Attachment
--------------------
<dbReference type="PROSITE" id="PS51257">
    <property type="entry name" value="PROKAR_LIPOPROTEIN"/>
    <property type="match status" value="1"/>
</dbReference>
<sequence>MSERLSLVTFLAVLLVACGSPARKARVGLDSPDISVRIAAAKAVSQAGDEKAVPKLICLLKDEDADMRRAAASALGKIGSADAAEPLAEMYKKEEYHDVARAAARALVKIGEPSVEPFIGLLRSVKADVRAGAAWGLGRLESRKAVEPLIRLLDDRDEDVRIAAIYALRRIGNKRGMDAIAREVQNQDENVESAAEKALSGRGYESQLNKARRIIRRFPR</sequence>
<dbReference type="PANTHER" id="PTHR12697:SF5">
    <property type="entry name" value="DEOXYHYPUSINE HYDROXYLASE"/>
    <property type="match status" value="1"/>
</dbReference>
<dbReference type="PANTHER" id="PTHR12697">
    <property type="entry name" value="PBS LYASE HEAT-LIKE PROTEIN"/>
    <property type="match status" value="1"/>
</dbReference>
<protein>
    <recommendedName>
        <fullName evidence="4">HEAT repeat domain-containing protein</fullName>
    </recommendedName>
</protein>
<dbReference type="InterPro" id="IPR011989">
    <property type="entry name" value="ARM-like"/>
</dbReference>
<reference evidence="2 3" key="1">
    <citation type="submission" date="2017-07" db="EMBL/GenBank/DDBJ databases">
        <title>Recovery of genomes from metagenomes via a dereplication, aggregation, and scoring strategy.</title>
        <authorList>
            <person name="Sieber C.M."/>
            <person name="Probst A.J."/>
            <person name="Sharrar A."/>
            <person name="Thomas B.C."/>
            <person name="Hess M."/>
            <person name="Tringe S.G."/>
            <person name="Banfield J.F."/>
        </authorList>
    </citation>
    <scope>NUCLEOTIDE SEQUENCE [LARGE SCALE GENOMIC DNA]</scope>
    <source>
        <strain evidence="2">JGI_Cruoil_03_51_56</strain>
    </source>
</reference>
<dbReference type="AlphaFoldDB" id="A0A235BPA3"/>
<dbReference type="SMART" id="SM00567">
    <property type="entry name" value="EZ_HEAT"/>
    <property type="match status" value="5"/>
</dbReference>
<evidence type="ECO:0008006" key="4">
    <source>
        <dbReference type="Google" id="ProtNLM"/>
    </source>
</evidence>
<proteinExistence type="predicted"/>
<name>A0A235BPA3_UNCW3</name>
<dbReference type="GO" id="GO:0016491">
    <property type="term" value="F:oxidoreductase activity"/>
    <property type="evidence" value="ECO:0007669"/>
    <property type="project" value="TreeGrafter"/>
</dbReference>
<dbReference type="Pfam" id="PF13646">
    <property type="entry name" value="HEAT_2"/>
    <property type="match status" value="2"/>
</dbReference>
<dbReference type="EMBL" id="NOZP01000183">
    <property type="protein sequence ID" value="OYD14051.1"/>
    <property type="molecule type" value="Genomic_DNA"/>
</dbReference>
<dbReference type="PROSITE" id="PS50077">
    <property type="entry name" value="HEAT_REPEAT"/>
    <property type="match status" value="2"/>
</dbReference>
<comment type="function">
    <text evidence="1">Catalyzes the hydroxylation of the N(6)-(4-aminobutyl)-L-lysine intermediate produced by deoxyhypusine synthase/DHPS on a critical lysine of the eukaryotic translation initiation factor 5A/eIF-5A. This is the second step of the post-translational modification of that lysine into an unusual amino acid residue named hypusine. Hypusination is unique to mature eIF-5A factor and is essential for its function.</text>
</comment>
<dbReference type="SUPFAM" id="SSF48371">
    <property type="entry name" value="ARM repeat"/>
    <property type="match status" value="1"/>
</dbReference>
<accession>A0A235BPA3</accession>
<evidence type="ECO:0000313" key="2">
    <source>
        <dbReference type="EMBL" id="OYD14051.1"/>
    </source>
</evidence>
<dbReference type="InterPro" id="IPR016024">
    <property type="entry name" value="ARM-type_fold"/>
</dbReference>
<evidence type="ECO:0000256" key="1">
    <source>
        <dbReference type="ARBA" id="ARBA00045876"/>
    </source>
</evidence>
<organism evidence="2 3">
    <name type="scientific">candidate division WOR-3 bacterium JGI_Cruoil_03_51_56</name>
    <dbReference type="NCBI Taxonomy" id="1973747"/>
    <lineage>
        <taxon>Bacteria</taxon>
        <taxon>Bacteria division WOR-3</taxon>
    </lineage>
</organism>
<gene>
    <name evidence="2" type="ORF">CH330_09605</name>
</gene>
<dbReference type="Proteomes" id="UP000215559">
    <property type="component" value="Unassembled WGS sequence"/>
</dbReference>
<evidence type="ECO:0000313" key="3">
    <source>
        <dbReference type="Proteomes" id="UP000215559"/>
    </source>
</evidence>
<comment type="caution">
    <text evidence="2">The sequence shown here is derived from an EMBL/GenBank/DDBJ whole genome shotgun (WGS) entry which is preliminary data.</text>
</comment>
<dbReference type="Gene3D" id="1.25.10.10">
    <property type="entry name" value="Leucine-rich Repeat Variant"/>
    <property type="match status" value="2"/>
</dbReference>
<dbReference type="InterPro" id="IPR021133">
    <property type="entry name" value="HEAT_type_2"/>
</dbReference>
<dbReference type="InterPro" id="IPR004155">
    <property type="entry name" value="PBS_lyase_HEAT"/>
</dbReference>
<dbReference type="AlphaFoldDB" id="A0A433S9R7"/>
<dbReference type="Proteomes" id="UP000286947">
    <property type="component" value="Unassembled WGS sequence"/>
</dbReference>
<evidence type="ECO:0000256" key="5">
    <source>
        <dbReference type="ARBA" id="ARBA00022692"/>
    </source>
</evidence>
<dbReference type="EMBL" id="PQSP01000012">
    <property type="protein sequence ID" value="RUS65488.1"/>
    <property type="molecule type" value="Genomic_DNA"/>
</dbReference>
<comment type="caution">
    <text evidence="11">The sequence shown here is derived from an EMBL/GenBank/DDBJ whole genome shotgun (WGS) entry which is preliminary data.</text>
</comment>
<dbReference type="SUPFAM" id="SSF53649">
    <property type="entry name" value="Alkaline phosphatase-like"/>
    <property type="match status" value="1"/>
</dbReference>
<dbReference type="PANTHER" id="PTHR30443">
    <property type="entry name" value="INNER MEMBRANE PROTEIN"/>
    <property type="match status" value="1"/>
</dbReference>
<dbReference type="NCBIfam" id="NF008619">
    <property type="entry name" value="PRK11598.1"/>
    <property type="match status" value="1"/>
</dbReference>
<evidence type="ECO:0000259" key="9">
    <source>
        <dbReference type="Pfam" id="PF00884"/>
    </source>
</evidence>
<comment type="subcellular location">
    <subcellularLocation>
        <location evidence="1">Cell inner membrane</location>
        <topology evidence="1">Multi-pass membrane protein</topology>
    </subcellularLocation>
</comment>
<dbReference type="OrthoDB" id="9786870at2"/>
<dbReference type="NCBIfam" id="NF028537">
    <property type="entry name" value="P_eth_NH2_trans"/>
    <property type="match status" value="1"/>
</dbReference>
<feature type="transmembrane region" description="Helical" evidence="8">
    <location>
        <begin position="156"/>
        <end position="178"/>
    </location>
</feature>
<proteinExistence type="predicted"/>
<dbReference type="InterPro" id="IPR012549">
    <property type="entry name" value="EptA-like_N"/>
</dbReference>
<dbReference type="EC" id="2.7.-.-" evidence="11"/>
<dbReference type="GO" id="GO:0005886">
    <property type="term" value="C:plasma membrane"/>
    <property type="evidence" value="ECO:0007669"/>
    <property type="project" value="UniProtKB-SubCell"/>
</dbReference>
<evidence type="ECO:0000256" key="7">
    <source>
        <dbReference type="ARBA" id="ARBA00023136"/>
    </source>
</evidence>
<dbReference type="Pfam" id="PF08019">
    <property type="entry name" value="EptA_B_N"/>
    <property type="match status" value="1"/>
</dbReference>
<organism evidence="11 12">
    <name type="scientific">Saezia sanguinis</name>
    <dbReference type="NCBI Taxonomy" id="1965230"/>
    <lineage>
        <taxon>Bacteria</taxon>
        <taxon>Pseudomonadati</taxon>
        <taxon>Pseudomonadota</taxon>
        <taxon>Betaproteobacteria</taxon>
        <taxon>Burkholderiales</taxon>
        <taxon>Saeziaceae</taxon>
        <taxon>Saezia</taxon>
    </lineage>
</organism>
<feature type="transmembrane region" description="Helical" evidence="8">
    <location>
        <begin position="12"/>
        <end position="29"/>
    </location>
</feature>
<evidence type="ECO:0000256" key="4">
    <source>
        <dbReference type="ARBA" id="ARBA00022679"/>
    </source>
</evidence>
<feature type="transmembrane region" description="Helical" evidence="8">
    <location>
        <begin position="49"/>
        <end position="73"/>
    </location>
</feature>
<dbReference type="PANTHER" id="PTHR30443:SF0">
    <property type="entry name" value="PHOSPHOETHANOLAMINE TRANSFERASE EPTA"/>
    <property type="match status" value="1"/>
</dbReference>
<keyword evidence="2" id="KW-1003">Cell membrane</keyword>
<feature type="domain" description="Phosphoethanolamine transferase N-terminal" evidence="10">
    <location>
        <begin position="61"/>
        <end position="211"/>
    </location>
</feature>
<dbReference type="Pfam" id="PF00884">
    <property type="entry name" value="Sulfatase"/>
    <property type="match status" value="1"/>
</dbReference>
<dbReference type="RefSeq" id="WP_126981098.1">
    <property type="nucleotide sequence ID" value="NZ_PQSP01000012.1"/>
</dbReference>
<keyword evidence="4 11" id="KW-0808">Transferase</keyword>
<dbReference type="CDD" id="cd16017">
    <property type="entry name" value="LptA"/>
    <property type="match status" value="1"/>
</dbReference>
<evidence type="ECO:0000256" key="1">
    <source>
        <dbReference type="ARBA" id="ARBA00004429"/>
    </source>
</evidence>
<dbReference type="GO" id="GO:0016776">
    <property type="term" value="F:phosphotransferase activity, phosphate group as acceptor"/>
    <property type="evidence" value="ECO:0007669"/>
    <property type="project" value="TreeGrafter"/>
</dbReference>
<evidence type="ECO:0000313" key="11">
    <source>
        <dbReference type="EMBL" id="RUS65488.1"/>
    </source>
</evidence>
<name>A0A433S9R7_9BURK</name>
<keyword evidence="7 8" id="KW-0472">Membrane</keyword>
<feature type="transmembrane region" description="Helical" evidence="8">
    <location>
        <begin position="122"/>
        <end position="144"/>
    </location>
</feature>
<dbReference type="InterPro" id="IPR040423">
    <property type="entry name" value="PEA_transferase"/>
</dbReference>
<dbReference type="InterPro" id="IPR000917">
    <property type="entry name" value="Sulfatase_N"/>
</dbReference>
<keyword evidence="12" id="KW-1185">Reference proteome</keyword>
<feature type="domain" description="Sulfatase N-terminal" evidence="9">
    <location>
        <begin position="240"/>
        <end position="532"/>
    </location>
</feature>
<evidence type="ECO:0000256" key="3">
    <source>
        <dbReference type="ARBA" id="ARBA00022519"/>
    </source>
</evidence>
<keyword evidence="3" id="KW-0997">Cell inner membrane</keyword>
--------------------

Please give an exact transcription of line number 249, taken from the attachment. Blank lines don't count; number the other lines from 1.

<dbReference type="GO" id="GO:0016776">